Today, in the spirit of the NCAA Basketball Tournament, we present Louisville quarterback Adam Froman, a No. 15 seed in the world of the NFL Draft.
Before diving in, full disclosure: Froman is a local hero who attended Maria Carrillo High in Santa Rosa and Santa Rosa Junior College. I covered plenty of Froman’s games at SRJC. He was a local reporter’s dream – a Big Man of Campus who was smart, thoughtful and once sent a hey-thanks-for-that-story e-mail. That doesn’t happen too often. I was smitten. OK, now that we’ve accounted for the inherent hometown bias …
The 6-foot-4, 219-pound Froman wasn’t invited to the NFL Combine. After he missed Louisville final five games this past season with a thigh injury, he was thinking about pursuing his master’s degree (he had a 3.83 GPA) instead of an NFL future.
He was strictly undrafted-free-agent material until Louisville’s pro day last week. He showed off a strong arm while completing 33 of 35 passes. He ran the 40-yard dash in an unofficial time of 4.55 seconds, which would have ranked third among the 17 quarterbacks who ran at the NFL Combine. His times in the three-cone drill (6.6 seconds) and 20-yard shuttle (4.08) would have ranked first (yes, ahead of the physically freakish Cam Newton).
Froman had extensive pro-day interviews with the Falcons and Chiefs. He met more informally with scouts from seven other teams, including the 49ers, who invited him to their local pro day on April 20 in Santa Clara. After his pro day, Wes Bunting of the National Football Post mentioned Froman and Minnesota’s Adam Weber as upwardly-mobile, late-round quarterback prospects. For this newspaper story noting Froman’s appearance on the NFL radar, I called CBS Sports draft analyst Rob Rang, who had heard the name, but hadn’t watched film of Froman.
Rang said he’d check him out and get back to me. He called back in a few hours after watching tape of Louisville’s 20-3 loss to Pittsburgh – a game Froman termed his worst of the season. Two days later, Rang included Froman in his annual diamonds-in-the-rough article.
“The reality is that he’s 6-4, 220,” Rang said. “And with that arm and that athletic ability then, yeah, there’s some tools there to work with.”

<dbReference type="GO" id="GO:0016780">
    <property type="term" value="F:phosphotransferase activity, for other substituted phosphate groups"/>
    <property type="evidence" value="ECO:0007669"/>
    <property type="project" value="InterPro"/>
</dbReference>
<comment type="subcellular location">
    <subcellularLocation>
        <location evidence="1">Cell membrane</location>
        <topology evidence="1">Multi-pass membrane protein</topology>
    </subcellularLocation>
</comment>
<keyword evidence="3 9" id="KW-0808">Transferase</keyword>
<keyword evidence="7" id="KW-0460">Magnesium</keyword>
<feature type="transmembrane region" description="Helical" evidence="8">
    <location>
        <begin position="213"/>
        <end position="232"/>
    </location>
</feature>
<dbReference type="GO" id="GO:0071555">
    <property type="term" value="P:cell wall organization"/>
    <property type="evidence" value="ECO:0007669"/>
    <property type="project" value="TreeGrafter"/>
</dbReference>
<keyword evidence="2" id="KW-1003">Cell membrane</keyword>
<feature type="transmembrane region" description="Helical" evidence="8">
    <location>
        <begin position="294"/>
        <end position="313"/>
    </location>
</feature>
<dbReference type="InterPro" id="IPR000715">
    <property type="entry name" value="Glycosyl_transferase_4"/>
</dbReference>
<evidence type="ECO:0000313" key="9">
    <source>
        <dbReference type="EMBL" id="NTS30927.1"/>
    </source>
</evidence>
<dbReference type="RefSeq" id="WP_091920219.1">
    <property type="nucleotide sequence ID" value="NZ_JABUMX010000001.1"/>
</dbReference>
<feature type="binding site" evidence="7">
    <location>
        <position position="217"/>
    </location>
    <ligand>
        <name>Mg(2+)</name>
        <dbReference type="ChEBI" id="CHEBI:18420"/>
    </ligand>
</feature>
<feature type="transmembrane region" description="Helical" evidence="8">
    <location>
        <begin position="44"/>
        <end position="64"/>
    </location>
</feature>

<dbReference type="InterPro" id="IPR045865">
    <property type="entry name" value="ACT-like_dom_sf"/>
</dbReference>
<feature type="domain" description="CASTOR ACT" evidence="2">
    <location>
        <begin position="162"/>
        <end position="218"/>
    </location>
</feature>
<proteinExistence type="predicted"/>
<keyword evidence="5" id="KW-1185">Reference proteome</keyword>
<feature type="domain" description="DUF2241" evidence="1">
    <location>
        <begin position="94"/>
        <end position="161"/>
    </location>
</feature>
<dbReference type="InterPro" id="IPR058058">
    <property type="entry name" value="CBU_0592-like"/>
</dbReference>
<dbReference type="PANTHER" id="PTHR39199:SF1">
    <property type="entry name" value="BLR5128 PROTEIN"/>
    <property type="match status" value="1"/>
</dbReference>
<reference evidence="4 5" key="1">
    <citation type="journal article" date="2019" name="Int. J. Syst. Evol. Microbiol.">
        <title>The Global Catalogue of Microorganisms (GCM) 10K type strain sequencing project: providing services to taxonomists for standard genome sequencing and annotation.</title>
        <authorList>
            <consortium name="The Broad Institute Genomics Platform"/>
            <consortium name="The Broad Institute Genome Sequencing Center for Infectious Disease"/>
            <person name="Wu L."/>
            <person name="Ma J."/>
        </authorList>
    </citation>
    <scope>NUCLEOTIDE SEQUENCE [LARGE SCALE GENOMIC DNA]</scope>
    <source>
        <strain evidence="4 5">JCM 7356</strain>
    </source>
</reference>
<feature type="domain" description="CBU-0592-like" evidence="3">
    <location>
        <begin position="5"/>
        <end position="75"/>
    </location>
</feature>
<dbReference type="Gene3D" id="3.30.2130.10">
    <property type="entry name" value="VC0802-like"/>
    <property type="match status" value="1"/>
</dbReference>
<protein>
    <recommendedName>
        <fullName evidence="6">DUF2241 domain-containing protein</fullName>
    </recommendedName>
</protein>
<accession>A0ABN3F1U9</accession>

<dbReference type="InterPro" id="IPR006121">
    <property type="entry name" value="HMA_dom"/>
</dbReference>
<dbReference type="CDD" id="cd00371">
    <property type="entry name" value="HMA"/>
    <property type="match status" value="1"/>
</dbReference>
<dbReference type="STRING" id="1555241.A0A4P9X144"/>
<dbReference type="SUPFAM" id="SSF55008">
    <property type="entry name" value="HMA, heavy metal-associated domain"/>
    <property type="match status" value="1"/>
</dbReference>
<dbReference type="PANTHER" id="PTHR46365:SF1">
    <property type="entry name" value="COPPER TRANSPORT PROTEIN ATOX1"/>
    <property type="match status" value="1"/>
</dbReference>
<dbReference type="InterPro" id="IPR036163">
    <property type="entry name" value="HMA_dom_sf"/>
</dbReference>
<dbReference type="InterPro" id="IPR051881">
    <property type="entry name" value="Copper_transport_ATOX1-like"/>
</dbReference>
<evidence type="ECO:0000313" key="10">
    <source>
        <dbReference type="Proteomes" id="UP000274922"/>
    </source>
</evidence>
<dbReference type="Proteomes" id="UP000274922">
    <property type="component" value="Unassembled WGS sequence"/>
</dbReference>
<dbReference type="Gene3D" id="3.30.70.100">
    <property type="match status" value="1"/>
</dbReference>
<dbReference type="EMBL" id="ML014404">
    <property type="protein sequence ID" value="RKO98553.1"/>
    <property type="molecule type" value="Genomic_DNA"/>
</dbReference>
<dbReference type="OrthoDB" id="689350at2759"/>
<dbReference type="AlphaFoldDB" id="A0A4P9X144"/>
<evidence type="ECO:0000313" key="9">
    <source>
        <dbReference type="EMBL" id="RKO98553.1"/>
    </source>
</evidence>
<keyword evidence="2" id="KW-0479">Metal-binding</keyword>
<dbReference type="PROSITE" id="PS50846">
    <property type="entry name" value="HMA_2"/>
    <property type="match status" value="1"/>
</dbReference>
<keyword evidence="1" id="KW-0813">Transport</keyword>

It’s hard not to root for Froman (as if you couldn’t tell). Despite his prototypical quarterback build and athleticism, he’s been a perpetual underdog. He didn’t play organized football until his sophomore year of high school and was barely recruited after running Maria Carrillo’s Wing-T offense.
In his first year at SRJC he was back-up behind a future Division I quarterback and played some wide receiver – a position at which he was known as tenacious downfield blocker.
As a sophomore, he threw for 40 touchdowns and 3,888 yards and was named the state’s JC Offensive Player of the Year (my most enduring memory, though, was of a gash he had on his forearm during one game. I can’t adequately describe The Thing he had applied to the injury, which eventually required multiple stitches. But I do recall wondering if he might drop dead, in the fourth quarter, of an infection.)
After his two seasons at SRJC, Froman started 15 games at Louisville. He completed 60.2 percent of his passes with 17 touchdowns and nine interceptions, but missed 10 games over his two seasons with injuries (torn back muscle, oblique, thigh).
Louisville offensive coordinator Mike Sanford compares Froman’s intangibles — leadership, toughness, character, work ethic, intelligence – to a guy named Harbaugh. Sanford was the Chargers wide receivers coach during Jim Harbaugh’s two seasons in San Diego (1999-2000).
“Adam will grind as much or more as Jim Harbaugh,” Sanford said. “… Adam is right up the alley as far as what Jim is looking for in a quarterback.”
Are Harbaugh and the Niners intensely interested? Who knows.
And here’s another stumper: Is it possible to have a draft crush on a player who isn’t guaranteed to be drafted?
I’ll have to ask Mr. Barrows, the arbiter of all draft-crush matters, about the potential legal issues.
In the meantime, anyone else on board?